Wednesday, December 19, 2012

Analyzing metro-centric living in a globalized world

Among many other social and cultural things, Rathin Barman’s he looks to address the cycle of constant building-destroying and then rebuilding alongside the art-architecture intersection. It raises questions, in the process, about the potential value of detritus and the life of material.

Rathin Barman holds a BVA and MVA from the Faculty of Visual Arts, Rabindra Bharati University, Kolkata. His work has been featured in group exhibitions at Victoria Memorial Hall, Kolkata; Gallery Kolkata; and Frieze Art Fair, New York. His first solo, ‘And My Eyes Fill with Sand…’was shown at Experimenter, Kolkata in 2011. Barman has had residencies with The Why Not Place Residency Program at Religare Arts, New Delhi and Sandarbh Artist Residency in Rajasthan. 

Revealing his artistic ideas and thought processes, he states: “As we move into a globalized world, over dependence on our metro centric lives and need for material consumption has increased manifold. This in turn has given rise to new economic and environmental structures that are transforming both urban and rural spaces. Living in an urban setting has made me confront in my immediate surroundings the need to desire more. It has also made me work with materials that are urban, representative of our times and has made me recognize the definite unabated and unstable transformation of the urban landscape.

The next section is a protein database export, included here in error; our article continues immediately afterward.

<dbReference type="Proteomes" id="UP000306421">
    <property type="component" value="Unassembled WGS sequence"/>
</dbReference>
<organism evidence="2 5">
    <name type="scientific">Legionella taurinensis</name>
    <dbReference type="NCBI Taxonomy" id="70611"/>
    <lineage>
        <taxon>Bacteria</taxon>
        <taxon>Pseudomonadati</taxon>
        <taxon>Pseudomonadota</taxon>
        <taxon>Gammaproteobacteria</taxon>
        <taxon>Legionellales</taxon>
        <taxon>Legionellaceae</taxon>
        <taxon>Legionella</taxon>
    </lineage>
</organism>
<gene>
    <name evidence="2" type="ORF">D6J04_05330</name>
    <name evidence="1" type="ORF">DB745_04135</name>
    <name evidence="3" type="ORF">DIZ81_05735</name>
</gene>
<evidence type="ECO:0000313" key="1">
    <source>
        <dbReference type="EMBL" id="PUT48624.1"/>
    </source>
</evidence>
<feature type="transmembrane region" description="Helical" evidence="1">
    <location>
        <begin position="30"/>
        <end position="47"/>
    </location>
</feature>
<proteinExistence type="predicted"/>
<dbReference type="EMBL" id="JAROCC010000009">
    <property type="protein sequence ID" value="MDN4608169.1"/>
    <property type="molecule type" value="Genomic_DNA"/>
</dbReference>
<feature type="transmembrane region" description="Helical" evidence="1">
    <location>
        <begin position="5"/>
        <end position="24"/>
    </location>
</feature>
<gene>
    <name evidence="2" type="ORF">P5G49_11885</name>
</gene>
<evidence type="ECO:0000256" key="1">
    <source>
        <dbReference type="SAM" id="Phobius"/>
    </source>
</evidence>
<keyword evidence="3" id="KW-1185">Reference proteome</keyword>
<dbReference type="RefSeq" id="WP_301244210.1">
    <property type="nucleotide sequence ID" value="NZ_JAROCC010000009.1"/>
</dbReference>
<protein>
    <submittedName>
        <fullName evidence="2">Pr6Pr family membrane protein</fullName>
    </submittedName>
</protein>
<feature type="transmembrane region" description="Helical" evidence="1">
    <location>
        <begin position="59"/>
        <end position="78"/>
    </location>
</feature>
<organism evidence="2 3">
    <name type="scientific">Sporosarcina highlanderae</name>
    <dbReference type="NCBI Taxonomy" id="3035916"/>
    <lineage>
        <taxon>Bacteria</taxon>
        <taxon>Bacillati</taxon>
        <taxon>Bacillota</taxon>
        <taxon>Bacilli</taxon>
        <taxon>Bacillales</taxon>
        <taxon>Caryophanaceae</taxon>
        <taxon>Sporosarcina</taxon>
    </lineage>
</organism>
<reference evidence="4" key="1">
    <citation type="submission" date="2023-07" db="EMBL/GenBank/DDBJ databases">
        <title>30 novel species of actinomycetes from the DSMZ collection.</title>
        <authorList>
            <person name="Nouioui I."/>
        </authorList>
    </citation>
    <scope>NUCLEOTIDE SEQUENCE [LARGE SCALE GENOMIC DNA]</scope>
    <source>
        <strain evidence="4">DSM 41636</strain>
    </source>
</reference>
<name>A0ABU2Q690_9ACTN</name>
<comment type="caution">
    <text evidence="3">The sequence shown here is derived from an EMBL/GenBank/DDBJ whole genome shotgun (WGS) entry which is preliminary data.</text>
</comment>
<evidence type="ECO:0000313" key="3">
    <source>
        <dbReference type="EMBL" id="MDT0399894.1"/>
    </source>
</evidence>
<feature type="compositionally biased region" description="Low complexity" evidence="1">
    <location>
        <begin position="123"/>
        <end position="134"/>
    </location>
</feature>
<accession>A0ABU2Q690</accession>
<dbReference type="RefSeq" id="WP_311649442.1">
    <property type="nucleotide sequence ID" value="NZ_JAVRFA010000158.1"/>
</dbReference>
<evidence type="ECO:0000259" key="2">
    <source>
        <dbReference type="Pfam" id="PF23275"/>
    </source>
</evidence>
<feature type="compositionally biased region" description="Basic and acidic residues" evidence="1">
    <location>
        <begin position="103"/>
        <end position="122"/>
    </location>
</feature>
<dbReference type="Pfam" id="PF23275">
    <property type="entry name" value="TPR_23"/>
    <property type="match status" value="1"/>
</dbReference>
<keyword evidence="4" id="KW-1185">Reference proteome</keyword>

The artist reveals that his interest includes intervention in diverse urban and natural spaces in our immediate surroundings - physically or virtual spaces. He is very much interested through his interventions to highlight a subtle sense of humor and a wry helplessness in being located between reality and illusion through my sculptures, drawings and interventions and to redefine spaces, both visually and conceptually.

The various consequences of the transforming urban landscape owing to socio-economic change interests him to research more on architecture, the urban sprawl, development and human behavior. He considers the city to be a political phenomenon that reflects diverse ideology and socio-political points of view. He visits the cities that have either gone through transformation or are in the process of being transformed and create work that is relevant not only to that particular city, but a comment on our rapidly growing urban lives as well.

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